Salamander, Tarot and the Element of Fire #tarot #salamandersymbolism

salamander

Those of you who study Tarot will know that the image of the salamander appears on 3 cards of the Rider deck, all in the suit of wands – representing the element of fire. The salamander, though, is shown only on the “royalty” cards, and not on all 4.
Rider Page of Wands
In the Page of Wands, we see a young person contemplating the growth that is sprouting from his wand, which he holds like a staff, ready to embark upon a journey.  He wears a yellow tunic (symbolic of the 3rd chakra – the power center),  which is covered in salamanders curving toward circles. Under the tunic, the Page has on orange leggings, the same color as the lining of his cloak.

Rider Knight of Wands

The next card in the line of royalty, the Knight of Wands, depicts a knight riding a steed, presumably towards battle. Again, we see a yellow tunic with salamanders, some of which are now forming complete circles, connecting tails to heads. The figure has moved from the point of contemplation that we see in the Page card, to action. The color orange, symbolic of the 2nd, or sacral, chakra, appears on the steed, as well as in flaming plumes emerging from the Knight’s back and head.

The 2nd chakra is where we house the energy of creation, both sexual and artistic. From this energy center, which exists between our tailbone and our solar plexus, we give birth to our unique gifts. When our 2nd chakra is healthy, we  glow with the fire of creation. We have a healthy and satisfying sexual life, and are manifesting our innate creative gifts.

The salamander has long been considered the animal symbol of fire.  Some species of salamander, the type we associate with the elemental symbol of fire, are a bright orange. Often we see them appear in the woods, or upon our walking paths, after it has rained and the earth is still damp. These silent, harmless creatures, look like curls of flame on the forest floor, and we must watch our step carefully so as not to tread on them.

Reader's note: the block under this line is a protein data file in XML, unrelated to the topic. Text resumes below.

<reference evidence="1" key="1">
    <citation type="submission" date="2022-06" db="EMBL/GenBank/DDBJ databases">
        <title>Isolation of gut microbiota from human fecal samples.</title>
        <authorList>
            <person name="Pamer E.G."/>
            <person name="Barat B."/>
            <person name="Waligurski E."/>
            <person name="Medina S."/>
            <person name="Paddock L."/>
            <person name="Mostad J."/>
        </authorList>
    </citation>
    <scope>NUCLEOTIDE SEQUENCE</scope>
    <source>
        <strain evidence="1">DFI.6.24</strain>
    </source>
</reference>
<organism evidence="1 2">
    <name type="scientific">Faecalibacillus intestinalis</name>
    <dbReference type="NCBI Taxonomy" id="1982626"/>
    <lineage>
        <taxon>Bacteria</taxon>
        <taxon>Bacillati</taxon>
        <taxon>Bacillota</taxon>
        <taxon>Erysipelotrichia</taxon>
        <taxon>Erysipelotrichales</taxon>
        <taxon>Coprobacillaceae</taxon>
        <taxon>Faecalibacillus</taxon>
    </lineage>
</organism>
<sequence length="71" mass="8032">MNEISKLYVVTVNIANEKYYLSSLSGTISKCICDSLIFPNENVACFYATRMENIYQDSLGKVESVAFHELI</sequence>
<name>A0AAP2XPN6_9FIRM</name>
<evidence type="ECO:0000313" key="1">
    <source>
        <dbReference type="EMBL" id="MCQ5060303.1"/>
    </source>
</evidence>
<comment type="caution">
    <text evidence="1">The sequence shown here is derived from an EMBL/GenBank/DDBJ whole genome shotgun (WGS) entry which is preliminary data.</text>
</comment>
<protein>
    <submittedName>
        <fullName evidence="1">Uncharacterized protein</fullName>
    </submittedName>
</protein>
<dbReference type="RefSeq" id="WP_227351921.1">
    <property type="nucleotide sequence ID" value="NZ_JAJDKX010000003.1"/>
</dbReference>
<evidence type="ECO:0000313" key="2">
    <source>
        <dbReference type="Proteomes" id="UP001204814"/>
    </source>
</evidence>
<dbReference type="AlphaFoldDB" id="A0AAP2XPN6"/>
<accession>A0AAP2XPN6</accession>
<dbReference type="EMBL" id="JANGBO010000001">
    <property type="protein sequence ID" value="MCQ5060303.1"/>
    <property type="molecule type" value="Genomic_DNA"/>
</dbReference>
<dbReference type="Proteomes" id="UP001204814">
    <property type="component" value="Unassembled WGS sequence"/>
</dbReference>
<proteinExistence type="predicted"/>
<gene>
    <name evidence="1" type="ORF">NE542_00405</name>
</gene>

The lithe body of the salamander also evokes the element of fire with its ability to bend and twist with stealth-like ease as it crawls across the ground.  Its moist skin reminds us that fire often needs the element of water to temper its heat. When we have too much fire energy inside of us, we can literally feel a burning in our second chakra. Sometimes this burning is a call to put our creative gifts into action, sometimes it reminds us of a balance lost.  When an individual has suffered sexual abuse, or is sexually obsessed (which can be a side-effect of sexual abuse), the second chakra will often appear over-inflamed.

With the second chakra, as with any of our energy centers, it is always a question of finding that healthy balance. An over-expressed chakra can create havoc, while a stagnant chakra can lead to lethargy. In the case of the second chakra in particular, a loss of appetite for pleasure and a lack of vibrancy in one’s aura can result.